Iraqi comic actor Rasim al-Jumaili died in Damascus, Syria Dec. 1. He was 69.

The head of the Iraqi Actors’ Association, Hussein al-Basri, said Jumaili died of a blood infection.

The thesp was living in exile, driven out by the bitter violence raging in his homeland.

President Jalal Talabani, mercilessly lampooned by Jumaili in a recent television series, expressed the sorrow felt by many Iraqis that the actor had died abroad and agreed to meet the costs of bringing his body home for burial.

Most of Iraq’s film and television industry relocated to Damascus after the U.S.-led invasion in 2003 — among them the well-loved Jumaili, who was known as the “people’s actor.”

He most recently played The Chief — based on Talabani — in political comedy “Anba al-Watan” shot in Syria, which screened on the Dubai-based Al-Sharqiya satellite channel during the Muslim holy month of Ramadan.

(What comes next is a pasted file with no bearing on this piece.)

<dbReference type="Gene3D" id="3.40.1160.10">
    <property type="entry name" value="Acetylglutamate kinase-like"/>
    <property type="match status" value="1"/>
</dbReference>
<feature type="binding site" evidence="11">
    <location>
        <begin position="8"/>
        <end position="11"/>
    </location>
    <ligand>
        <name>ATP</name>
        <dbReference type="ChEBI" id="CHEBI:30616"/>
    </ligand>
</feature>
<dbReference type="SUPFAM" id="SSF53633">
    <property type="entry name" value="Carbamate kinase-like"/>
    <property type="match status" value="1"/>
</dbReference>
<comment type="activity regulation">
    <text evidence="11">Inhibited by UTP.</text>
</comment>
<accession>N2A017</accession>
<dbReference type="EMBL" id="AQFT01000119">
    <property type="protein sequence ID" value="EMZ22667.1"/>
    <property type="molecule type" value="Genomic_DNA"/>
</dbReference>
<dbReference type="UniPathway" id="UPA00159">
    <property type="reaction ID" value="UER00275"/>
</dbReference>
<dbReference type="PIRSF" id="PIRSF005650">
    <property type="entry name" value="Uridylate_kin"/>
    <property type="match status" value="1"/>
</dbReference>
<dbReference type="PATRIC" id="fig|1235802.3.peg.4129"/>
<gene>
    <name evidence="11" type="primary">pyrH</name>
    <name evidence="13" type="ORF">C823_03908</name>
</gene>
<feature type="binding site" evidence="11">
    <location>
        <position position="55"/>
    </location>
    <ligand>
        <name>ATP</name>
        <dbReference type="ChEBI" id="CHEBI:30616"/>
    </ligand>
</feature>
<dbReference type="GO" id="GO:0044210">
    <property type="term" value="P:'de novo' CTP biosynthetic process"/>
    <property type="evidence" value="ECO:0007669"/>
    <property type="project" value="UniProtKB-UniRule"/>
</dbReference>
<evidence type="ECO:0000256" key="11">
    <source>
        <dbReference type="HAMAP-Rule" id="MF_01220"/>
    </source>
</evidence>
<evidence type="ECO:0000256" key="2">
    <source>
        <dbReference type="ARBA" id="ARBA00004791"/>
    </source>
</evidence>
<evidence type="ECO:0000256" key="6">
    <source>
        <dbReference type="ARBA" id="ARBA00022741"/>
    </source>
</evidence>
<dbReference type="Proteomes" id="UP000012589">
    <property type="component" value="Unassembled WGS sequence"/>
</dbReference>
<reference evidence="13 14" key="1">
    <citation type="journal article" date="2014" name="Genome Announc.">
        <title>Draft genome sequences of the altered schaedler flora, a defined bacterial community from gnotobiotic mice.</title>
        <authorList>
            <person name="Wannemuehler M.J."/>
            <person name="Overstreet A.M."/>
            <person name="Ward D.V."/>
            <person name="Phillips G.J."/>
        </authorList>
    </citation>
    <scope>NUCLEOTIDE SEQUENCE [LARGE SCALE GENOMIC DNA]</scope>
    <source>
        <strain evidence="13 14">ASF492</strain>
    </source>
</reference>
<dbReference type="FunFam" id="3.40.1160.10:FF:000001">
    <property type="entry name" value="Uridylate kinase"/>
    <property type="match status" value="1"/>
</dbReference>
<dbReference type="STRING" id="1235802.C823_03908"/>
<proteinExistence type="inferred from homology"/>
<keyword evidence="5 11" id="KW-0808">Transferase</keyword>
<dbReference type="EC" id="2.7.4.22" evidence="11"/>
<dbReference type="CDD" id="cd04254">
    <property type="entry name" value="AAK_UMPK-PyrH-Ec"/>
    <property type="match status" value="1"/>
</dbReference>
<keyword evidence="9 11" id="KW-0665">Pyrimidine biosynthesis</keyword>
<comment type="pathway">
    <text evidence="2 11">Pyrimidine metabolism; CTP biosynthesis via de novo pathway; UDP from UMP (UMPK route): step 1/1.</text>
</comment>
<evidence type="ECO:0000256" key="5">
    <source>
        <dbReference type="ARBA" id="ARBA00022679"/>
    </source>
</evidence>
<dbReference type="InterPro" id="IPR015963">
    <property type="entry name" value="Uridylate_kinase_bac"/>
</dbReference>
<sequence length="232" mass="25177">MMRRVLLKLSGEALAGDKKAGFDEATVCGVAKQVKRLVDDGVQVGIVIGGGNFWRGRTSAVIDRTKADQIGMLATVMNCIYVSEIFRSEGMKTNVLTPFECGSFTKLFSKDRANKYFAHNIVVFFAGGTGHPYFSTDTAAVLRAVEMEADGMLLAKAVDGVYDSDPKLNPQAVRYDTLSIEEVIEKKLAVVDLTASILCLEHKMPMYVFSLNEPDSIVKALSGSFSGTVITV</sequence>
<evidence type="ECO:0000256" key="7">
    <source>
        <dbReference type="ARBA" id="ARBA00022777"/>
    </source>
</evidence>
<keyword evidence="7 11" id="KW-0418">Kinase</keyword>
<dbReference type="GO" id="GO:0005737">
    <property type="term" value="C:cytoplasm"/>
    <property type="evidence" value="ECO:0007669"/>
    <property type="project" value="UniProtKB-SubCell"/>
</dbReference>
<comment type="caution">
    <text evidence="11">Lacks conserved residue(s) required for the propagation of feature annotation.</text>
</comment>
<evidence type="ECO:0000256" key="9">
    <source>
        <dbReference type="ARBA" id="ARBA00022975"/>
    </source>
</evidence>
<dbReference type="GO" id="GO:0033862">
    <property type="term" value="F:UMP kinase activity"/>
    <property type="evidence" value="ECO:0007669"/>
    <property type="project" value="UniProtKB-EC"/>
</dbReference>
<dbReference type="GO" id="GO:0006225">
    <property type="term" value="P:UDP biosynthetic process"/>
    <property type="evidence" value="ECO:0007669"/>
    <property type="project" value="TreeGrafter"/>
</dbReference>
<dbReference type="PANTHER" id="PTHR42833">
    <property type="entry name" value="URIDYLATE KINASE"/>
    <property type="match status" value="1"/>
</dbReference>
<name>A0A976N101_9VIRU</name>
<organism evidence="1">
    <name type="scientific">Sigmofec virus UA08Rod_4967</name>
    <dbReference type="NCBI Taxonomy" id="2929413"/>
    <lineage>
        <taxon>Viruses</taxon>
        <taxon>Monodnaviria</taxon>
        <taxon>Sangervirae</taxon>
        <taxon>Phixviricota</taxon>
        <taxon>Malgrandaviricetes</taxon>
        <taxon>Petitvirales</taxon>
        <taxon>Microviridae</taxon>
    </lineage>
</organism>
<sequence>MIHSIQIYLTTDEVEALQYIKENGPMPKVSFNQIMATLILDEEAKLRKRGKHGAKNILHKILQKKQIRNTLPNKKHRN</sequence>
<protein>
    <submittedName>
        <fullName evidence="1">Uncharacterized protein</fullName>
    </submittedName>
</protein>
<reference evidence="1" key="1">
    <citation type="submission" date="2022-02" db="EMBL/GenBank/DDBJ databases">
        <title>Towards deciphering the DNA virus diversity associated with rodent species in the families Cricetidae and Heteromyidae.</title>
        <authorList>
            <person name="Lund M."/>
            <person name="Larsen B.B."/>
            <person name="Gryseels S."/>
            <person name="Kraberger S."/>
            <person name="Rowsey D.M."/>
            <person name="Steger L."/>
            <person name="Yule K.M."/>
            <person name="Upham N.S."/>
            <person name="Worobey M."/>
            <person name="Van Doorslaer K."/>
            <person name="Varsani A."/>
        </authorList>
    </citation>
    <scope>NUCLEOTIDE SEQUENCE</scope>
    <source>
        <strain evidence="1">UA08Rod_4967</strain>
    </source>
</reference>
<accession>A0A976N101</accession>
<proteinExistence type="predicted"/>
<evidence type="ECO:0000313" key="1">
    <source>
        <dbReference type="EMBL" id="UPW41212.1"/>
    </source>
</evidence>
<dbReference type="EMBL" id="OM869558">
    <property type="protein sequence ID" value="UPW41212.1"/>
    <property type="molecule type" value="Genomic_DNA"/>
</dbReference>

Jumaili, known for his comic roles on stage, television and the cinema screen, told Al-Sharqiya television recently that he had initially feared taking on what was an overtly political role.

“But when I read the script I saw it was fun — both comical and critical,” he said.

“We are not disrespecting anyone with this type of political humor. We are criticizing positive and negative issues that Iraqis are suffering from.”

Jumaili was born in Baghdad and launched an acting career that spanned radio, theater, television and stage with a sparkling debut in a school play at age 11.

Graduating from Baghdad’s fine arts academy in 1964, he spent most of his early career on stage, making his name with “July 14,” a drama centered on the date in 1958 when Colonel Abdul Karim Qassim formed a military government in Iraq.

He later shifted to comedy, especially on the big screen, cutting a memorable figure with his wide girth and booming voice.

He was a founder of the National Theater Group, which he formed with like-minded comic actor friends in 1987, and was also the author of many popular plays, mainly comedies.